"a figure in white spoke to him . . ."
Justin Gillis, writing for the NYT, recently published an article, "A Climate Scientist Battles Time and Mortality" (July 2, 2012), on the geologist Lonnie Thompson, who studies tropical ice, which turned out to be a race against time:
One day in 1991, high in the thin, crystalline air of the Peruvian Andes, Lonnie G. Thompson saw that the world's largest tropical ice cap was starting to melt. It was the moment he realized that his life's work had suddenly become a race.His life's work? What sort of work? This sort:
Hauling six tons of equipment to South America, Africa, Asia and Europe, he and his small team raced to recover long cylinders of ice from glaciers that had built up over thousands of years. The layers in those cylinders contained dust, volcanic ash, subtle variations in water chemistry, even the occasional frozen insect -- a record of climatic and geologic changes that could be retrieved, preserved and interpreted like a series of tree rings.Recently, the race became one against mortality:
[L]ast October, the race against the clock became much more personal . . . . [when he] woke up in a Columbus hospital room, a strange dream rattling in his brain. He looked down. "Wires were coming out of my chest," he said. Machinery had been implanted to keep him alive. Longer term, doctors told him, only a heart transplant would restore him to full health.But what was the "strange dream"? This:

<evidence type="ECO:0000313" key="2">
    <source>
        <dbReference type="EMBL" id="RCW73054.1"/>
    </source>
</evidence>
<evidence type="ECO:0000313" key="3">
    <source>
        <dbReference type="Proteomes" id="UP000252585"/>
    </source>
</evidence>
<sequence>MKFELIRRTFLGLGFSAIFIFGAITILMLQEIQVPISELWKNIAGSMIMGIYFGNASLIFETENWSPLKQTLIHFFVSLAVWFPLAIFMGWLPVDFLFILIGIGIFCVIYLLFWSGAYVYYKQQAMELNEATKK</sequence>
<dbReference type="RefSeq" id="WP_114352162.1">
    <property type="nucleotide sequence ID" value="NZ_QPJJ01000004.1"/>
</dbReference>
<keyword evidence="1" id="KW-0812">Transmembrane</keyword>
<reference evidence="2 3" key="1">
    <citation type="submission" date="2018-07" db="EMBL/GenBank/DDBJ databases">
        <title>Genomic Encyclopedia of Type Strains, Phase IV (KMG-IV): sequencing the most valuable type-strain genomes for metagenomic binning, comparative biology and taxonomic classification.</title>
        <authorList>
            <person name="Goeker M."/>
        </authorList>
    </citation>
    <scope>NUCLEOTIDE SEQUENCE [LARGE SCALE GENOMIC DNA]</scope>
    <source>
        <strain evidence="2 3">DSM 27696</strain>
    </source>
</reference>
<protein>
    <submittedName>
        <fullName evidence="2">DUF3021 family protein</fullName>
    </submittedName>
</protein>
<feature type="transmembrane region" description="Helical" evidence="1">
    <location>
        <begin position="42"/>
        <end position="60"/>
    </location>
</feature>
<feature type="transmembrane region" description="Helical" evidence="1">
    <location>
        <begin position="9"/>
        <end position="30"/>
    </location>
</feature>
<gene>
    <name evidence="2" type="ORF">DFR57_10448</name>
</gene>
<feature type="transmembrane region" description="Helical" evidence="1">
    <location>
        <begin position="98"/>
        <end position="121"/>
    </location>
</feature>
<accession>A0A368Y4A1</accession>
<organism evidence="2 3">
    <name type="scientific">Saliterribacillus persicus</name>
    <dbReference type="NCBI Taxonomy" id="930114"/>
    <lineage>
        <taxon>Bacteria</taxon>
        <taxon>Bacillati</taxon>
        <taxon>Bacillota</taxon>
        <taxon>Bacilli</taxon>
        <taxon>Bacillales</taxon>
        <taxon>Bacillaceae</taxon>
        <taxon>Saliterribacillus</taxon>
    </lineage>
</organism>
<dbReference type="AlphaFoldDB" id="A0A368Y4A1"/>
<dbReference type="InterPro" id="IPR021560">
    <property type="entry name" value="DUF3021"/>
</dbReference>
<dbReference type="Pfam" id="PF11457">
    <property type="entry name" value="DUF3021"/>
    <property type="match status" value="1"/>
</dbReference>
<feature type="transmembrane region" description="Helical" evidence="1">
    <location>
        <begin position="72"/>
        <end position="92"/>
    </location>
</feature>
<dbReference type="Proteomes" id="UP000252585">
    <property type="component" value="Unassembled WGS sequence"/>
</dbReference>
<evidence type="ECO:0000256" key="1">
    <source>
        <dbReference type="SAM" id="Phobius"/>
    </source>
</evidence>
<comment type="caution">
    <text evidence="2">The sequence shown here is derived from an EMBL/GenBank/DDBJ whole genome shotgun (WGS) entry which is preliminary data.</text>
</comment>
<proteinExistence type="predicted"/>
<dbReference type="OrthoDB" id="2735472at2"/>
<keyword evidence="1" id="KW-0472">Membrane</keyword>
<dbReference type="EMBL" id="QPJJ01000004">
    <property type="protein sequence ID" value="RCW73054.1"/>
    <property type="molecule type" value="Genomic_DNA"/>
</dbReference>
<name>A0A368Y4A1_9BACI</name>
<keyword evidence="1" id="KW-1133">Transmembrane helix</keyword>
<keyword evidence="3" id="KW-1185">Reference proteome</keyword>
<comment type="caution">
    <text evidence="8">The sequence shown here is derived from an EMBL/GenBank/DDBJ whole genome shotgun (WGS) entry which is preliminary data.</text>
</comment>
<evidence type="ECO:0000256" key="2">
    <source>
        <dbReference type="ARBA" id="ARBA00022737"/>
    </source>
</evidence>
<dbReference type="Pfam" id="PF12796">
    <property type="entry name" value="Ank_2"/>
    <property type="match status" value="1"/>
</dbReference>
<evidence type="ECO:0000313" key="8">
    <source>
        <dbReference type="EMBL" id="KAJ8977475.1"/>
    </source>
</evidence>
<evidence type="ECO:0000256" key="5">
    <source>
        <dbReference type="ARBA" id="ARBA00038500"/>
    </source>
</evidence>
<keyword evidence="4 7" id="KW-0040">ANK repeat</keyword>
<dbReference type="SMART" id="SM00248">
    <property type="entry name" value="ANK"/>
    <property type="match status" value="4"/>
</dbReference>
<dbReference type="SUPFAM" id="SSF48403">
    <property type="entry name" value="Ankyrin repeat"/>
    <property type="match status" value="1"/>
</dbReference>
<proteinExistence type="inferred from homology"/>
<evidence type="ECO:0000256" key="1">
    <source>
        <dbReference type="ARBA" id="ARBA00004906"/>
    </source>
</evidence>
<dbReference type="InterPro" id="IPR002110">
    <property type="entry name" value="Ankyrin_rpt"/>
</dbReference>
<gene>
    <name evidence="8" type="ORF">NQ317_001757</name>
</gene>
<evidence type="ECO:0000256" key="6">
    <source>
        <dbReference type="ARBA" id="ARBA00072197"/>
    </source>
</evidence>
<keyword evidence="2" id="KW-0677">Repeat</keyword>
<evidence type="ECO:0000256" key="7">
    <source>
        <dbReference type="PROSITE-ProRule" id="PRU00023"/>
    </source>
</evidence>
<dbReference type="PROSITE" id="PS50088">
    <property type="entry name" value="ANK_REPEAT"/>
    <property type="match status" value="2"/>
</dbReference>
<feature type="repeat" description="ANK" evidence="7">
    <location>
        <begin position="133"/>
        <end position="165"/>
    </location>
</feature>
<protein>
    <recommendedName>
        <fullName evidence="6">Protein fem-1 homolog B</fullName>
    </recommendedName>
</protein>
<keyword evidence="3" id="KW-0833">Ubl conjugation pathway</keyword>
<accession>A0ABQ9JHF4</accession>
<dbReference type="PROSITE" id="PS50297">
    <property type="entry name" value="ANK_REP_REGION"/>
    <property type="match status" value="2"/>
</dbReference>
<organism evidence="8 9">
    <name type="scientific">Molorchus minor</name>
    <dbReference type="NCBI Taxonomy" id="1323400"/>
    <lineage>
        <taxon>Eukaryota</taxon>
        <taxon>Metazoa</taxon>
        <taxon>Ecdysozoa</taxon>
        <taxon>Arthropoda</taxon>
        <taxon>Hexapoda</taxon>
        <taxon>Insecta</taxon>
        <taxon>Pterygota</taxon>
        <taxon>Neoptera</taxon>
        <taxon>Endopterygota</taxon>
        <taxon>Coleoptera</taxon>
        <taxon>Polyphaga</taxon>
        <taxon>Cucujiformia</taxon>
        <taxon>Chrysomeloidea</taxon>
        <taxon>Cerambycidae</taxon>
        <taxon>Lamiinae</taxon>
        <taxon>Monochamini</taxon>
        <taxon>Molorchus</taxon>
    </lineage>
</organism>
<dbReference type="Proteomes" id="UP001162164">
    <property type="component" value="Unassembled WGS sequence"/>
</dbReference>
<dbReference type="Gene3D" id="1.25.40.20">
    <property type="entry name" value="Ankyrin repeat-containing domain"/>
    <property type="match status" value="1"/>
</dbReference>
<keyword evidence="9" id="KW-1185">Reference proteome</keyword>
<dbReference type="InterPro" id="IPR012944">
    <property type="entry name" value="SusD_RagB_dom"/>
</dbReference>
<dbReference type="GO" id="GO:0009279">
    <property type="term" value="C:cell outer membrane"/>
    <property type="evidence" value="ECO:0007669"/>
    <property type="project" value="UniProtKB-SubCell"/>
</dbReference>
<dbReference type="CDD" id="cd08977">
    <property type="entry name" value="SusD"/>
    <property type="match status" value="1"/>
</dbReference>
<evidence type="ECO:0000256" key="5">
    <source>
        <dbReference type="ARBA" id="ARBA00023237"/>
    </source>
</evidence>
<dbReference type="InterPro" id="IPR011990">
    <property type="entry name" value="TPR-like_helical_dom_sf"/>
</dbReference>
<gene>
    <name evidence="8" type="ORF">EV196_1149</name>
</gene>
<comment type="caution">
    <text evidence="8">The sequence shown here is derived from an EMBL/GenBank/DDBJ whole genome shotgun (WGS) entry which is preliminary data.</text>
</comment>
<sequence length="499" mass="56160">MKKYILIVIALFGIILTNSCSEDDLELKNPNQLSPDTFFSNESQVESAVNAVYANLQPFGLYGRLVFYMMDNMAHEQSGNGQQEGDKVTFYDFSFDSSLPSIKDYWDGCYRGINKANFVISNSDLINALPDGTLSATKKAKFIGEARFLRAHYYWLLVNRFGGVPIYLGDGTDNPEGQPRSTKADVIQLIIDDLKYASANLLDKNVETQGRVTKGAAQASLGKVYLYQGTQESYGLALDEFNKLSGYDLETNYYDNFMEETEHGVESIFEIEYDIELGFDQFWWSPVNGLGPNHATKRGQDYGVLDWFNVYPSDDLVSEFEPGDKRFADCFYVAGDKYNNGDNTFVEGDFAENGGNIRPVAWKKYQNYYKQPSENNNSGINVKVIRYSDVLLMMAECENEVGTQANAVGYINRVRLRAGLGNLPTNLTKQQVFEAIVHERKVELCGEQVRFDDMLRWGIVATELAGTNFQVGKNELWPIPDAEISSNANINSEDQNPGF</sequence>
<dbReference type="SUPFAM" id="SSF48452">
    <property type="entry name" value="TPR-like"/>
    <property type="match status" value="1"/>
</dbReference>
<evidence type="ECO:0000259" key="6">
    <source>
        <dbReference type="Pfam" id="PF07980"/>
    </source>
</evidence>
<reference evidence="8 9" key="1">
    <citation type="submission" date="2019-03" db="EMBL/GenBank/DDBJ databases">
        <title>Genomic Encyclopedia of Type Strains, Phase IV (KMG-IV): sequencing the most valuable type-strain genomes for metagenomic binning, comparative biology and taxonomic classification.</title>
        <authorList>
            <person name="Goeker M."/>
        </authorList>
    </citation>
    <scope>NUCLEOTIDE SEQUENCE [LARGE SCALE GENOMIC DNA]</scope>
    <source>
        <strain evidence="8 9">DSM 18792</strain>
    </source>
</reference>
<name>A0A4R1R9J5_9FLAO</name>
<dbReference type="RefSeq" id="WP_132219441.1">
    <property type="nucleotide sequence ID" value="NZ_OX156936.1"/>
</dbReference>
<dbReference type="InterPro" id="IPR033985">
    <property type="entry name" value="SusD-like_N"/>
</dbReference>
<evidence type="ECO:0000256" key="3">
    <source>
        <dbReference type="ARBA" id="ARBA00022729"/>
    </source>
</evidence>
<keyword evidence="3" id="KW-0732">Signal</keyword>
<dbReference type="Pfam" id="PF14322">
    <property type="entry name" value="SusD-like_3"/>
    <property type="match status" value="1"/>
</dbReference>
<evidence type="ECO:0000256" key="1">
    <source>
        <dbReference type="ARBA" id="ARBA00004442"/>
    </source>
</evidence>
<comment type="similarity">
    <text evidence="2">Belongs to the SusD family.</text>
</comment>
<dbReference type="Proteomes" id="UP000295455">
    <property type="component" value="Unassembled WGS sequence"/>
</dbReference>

It was deep in one of his comatose periods, he figures, that he had the dream. He described jumping through space and landing in a beautiful spot filled with flowers and streams. There, he said, a figure in white spoke to him.Fascinating. In general, very much like many other anecdotes of near death experiences, but quite different in several details, e.g., nothing about passing through a dark tunnel toward a light. The greatest similarity lies in the renewed sense of purpose to one's life. As I said, fascinating. Also intriguing. But who knows what to make of such stories? I read a lot about these sorts of near-death 'encounters' twenty years ago in Tuebingen for a seminar taught by Hans Kung, who expressed skepticism about them as real experiences of death, else there would have been no return, but the near universality of such experiences is disconcerting, to say the least!
"It's not your time," the figure told him. "You have another purpose."
Dr. Thompson is not a particularly religious man, and he does not try to explain the dream, but his memory of it is vivid.
One test for the authenticity of Thompson's vision would be to see if he does accomplish some great purpose . . .